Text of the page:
Bear photography with the Canon EOS 7D at Brooks Falls, Alaska
Every year millions of Pacific Salmon return to the streams where they were born to spawn and die. Swimming against the current in their epic journey they must navigate rapids and leap waterfalls while avoiding the attention of hungry predators. It's an annual bonanza for human and animal fishers alike, with one of nature's most iconic views being Brown Bears intercepting leaping salmon in mid-flight.
Brooks Falls July 2010, Canon EOS 7D at 800 ISO, 1/1250; Canon EF 100-400mm at 180mm, f6.3; vertical crop
Unlike many of Nature's Great Events which are best viewed on TV though, this is one you can personally witness and photograph at close range at Brooks Falls in Alaska; indeed if you've ever seen a photo or footage of a bear fishing for salmon alongside a waterfall, chances are it was captured at this very spot. The drama of this event coupled with the sheer proximity of viewing made Brooks Falls one of the places I'd always wanted to visit, and in July 2010 I finally made it a reality.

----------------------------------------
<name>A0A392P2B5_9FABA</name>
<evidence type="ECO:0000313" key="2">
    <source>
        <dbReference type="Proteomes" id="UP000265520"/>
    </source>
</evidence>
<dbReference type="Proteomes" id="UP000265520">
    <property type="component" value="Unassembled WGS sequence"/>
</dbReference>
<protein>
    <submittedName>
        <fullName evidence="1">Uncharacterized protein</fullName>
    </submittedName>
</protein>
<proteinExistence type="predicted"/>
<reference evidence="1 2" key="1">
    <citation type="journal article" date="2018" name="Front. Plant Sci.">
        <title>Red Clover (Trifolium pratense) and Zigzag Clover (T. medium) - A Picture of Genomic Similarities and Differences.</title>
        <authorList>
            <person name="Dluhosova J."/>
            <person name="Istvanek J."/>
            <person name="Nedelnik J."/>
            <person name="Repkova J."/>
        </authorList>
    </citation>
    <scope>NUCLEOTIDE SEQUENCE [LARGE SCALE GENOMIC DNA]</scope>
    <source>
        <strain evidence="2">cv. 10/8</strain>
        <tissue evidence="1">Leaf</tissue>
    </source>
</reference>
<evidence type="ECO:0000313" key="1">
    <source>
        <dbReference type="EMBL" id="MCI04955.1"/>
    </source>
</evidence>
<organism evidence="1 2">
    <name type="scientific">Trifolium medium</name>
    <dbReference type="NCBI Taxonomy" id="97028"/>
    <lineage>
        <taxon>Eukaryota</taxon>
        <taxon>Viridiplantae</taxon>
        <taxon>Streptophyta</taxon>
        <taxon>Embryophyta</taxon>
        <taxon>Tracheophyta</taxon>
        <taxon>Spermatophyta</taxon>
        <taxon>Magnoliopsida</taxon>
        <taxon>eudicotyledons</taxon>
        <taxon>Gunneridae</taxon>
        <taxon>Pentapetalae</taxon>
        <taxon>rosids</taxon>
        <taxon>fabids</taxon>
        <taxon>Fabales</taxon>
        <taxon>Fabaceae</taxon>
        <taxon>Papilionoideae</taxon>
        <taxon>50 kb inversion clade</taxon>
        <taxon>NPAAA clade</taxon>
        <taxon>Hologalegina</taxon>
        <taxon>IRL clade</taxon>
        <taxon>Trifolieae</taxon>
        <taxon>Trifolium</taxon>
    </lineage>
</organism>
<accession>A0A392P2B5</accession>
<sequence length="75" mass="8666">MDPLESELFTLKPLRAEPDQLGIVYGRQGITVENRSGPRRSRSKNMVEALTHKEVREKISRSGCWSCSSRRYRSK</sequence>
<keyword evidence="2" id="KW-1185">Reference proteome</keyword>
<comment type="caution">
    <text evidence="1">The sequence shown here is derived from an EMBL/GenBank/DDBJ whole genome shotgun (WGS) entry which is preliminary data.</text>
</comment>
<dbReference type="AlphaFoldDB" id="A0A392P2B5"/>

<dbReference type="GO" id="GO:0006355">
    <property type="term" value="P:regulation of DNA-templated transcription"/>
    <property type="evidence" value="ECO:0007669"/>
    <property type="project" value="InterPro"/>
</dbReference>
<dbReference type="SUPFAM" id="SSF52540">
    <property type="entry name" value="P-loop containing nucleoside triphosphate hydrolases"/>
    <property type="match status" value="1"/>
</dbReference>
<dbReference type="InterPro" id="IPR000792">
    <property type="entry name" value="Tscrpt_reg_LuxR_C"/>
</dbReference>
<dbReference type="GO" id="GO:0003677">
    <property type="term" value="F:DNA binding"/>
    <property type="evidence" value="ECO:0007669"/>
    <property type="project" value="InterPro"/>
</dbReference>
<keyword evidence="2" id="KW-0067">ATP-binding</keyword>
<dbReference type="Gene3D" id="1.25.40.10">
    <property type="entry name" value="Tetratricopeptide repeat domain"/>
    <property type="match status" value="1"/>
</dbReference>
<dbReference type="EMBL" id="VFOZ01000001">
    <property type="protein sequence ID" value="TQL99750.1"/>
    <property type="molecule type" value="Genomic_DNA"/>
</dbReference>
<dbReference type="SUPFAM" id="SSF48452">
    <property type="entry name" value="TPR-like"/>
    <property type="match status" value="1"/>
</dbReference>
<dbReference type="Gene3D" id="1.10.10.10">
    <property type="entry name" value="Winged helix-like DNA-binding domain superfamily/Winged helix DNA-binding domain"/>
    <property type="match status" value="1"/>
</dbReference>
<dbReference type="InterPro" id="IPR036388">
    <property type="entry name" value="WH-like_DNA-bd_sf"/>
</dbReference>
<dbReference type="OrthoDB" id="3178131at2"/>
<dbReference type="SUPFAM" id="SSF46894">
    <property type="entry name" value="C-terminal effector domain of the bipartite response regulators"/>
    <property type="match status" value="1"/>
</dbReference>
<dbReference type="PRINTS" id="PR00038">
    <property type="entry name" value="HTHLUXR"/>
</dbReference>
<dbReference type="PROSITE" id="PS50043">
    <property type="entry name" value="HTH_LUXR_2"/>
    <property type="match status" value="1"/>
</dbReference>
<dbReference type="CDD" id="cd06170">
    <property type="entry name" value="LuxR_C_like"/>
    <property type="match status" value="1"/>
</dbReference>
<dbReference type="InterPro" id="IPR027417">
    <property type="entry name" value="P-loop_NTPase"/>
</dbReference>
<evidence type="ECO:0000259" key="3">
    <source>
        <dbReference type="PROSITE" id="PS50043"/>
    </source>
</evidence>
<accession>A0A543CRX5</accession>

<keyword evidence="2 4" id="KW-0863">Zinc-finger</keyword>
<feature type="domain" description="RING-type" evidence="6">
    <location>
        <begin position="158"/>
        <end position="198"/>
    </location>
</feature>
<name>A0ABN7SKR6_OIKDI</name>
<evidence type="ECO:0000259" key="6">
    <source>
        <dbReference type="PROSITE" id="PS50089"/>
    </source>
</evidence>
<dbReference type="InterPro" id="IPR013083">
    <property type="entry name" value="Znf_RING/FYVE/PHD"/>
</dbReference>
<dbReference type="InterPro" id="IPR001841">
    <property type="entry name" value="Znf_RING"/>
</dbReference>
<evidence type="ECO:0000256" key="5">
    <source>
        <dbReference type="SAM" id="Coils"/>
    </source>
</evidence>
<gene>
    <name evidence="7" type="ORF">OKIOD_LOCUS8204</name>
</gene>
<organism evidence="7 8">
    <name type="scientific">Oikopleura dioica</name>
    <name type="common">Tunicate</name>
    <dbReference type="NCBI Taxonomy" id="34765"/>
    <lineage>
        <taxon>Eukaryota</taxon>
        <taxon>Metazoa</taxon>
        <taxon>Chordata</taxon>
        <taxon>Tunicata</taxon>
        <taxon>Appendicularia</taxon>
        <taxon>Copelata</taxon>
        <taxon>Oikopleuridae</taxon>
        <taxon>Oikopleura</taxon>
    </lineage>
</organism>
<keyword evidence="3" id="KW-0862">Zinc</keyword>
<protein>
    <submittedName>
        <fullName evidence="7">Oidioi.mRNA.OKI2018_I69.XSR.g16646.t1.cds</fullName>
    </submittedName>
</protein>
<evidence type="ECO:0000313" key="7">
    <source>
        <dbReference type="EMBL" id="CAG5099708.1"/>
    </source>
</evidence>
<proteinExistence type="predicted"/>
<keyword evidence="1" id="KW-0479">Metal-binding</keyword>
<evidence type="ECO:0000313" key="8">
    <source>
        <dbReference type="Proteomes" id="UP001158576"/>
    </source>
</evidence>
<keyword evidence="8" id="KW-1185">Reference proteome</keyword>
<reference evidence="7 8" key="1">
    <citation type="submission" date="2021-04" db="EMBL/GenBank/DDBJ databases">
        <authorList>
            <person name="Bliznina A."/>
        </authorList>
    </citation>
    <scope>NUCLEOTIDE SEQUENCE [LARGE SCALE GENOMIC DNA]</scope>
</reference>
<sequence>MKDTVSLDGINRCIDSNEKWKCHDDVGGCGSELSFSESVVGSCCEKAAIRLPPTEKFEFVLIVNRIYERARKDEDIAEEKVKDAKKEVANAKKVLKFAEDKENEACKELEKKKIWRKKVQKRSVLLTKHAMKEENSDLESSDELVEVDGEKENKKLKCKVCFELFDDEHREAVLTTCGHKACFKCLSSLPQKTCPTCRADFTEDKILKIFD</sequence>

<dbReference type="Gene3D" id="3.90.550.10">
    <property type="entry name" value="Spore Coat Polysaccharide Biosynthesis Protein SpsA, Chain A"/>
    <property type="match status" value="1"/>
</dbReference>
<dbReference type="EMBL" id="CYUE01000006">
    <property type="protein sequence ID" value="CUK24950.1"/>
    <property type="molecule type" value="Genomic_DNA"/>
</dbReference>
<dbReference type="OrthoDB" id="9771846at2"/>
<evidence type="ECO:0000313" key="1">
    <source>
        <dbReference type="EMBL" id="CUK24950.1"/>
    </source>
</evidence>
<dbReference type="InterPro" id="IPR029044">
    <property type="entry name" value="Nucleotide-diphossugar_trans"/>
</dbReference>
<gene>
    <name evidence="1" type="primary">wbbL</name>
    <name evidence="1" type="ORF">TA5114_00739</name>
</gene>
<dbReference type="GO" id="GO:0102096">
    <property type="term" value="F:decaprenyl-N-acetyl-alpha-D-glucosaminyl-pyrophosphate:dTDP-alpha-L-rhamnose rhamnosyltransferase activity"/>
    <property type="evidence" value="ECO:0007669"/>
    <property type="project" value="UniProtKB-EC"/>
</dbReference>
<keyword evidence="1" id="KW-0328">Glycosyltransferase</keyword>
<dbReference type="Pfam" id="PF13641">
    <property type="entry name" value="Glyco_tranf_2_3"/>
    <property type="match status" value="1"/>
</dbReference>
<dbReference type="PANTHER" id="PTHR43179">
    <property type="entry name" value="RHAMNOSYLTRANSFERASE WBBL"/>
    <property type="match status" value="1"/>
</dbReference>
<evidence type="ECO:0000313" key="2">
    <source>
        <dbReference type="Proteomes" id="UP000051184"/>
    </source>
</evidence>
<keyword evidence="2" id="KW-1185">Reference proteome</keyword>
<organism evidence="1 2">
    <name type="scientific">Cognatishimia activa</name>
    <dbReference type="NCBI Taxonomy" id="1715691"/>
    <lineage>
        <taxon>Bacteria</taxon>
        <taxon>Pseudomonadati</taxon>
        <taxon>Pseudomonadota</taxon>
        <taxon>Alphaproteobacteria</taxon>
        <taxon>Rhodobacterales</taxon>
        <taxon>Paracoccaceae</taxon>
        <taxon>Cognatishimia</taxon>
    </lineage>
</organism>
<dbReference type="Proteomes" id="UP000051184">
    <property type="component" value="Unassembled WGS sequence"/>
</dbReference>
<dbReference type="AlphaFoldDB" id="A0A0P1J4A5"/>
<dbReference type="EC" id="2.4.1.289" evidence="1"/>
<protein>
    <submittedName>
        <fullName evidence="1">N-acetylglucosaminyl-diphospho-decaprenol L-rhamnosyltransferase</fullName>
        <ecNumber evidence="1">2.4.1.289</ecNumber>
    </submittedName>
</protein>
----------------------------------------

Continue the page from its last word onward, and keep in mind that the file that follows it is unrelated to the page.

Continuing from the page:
While the facilities at Brooks Falls place you right next to the action, the journey and cost to get there are not insignificant, especially if you're based outside the US. As such like most visitors I did a great deal of research prior to the event to maximise my chances of success, but found surprisingly little technical information on photography not to mention what you can expect from typical tour operators.
For example, how long can you expect to spend at the falls? What sort of lens is best at this location? What should you take on board the flight and what's best left at home? What happens when flights are delayed due to weather? So this article serves two purposes: first a review of the experience and operator itself for anyone organising a visit to Brooks, and secondly a technical look behind the equipment you'll need to effectively capture this event.
If you're only interested in the equipment, skip straight to the bear photography section. Otherwise, read on to find out more about getting to Brooks Falls and my experience with operator Katmailand.
Brooks Falls bear viewing with Katmailand
Brooks Falls bear photography - recommended equipment
Note: all the images in this article were taken by Gordon Laing on the day he visited Brooks Falls: 26 July 2010. None have been post-processed and most are also uncropped in order to indicate the kind of results possible with the equipment taken.
(all images © Gordon Laing, July 2010)